In an effort to reduce global drowning, the UK & Ireland’s Royal National Lifeboat Institution (RNLI) shares its knowledge and experience and works with organisations around the world who deliver search and rescue and other drowning prevention services.

Fundamental to sustaining the delivery of lifesaving services is a solid funding base.

Recent research undertaken by the RNLI, and shared at its annual Future Leaders in Lifesaving training course, reveals the diverse fundraising approaches employed by lifesaving organisations around the world and how they are influenced by different contexts.

For example, legacy fundraising (leaving a charitable gift in a will) – which accounts for 60% of the RNLI’s income, is an uncommon concept outside of the UK and particularly in developing countries.

The 25 organisations which responded to the research questionnaire were from 22 countries spanning five continents.

They included 18 non-governmental organisations (NGO), five government departments and two commercial organisations. Key services offered by respondents include maritime search and rescue (11), lifeguarding (8), swimming teaching and water safety education (7) and public awareness and advocacy (6).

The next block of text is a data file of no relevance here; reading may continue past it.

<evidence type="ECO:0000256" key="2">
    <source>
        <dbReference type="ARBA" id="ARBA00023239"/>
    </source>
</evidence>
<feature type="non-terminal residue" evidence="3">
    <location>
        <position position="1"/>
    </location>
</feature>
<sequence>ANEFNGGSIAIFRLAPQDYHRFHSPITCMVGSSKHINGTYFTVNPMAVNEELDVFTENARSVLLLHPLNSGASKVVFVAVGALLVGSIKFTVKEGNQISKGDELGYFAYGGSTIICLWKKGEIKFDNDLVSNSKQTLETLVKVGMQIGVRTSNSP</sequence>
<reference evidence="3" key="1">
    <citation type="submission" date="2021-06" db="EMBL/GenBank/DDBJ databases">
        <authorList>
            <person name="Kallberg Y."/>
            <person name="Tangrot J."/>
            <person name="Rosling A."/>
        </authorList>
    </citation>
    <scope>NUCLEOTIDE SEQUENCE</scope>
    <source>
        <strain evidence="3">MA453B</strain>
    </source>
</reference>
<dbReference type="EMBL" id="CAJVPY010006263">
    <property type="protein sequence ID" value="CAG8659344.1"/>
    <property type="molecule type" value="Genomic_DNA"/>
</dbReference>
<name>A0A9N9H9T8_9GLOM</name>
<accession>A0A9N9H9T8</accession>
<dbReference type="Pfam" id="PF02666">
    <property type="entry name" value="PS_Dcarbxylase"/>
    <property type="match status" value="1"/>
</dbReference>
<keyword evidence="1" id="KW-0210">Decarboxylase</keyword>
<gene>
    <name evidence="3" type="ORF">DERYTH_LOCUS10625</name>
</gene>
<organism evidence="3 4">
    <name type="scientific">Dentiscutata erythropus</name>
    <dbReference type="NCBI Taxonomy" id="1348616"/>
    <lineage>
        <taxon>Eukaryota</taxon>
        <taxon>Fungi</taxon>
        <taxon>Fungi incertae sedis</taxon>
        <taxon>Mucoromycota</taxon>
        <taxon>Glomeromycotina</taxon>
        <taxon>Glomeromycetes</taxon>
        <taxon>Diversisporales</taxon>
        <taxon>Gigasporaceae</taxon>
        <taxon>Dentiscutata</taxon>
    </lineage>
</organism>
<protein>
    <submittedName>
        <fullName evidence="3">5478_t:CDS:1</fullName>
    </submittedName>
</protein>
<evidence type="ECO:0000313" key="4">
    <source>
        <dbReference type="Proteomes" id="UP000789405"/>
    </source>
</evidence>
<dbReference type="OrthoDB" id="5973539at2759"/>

Key Findings

•  50% of respondents employ a dedicated fundraiser (full or part time);
all but three organisations have a Board of Directors who support their donor research, engagement and proposal/report writing;
of the 18 NGOs, 5 receive funding from national or local government and 4 from overseas governments;
over half (15) organisations, both government and NGOs, generate income through delivering training courses;
11 organisations (2 government) receive income from sponsorship/advertising;
less than a quarter of organisations are making use of social media (e.g. Facebook).


Other Sources of Funding Include

Corporate Engagement 14
Public Donations 6
International Trusts 5
Fundraising Events 5
Online Appeals 4
Retail Products 3
National Trusts/Fundations  1

Corporate engagement ranges from Corporate Social Responsibility (CSR) funding to corporate sponsorship and advertising. Retail products include t-shirts, key rings, calendars, bags and equipment such as swimming caps. These are sold via local shops or directly to the public. It was also interesting to note other income-generating activities including animal rescue and membership fees.

Some organisations identify online and multi-media fundraising campaigns as well as more corporate engagement as future fundraising opportunities for them.

Commercial opportunities, e.g. through the delivery of training to other government and non-government organisations is also seen as having income generating potential for others. The main fundraising challenges are described as lack of 'giving culture', economic environment, competition for resources, visibility and profile, donor funding priorities and fundraising skills and experience.

For more information, please contact Alison Gordon, Head of International Funding at [email protected]. The RNLI is producing a fundraising manual which it will make freely available on its website in due course and we will share the link in a future edition of LIFE LINE. There are also many good and free fundraising resources, blogs, discussion forums and reports at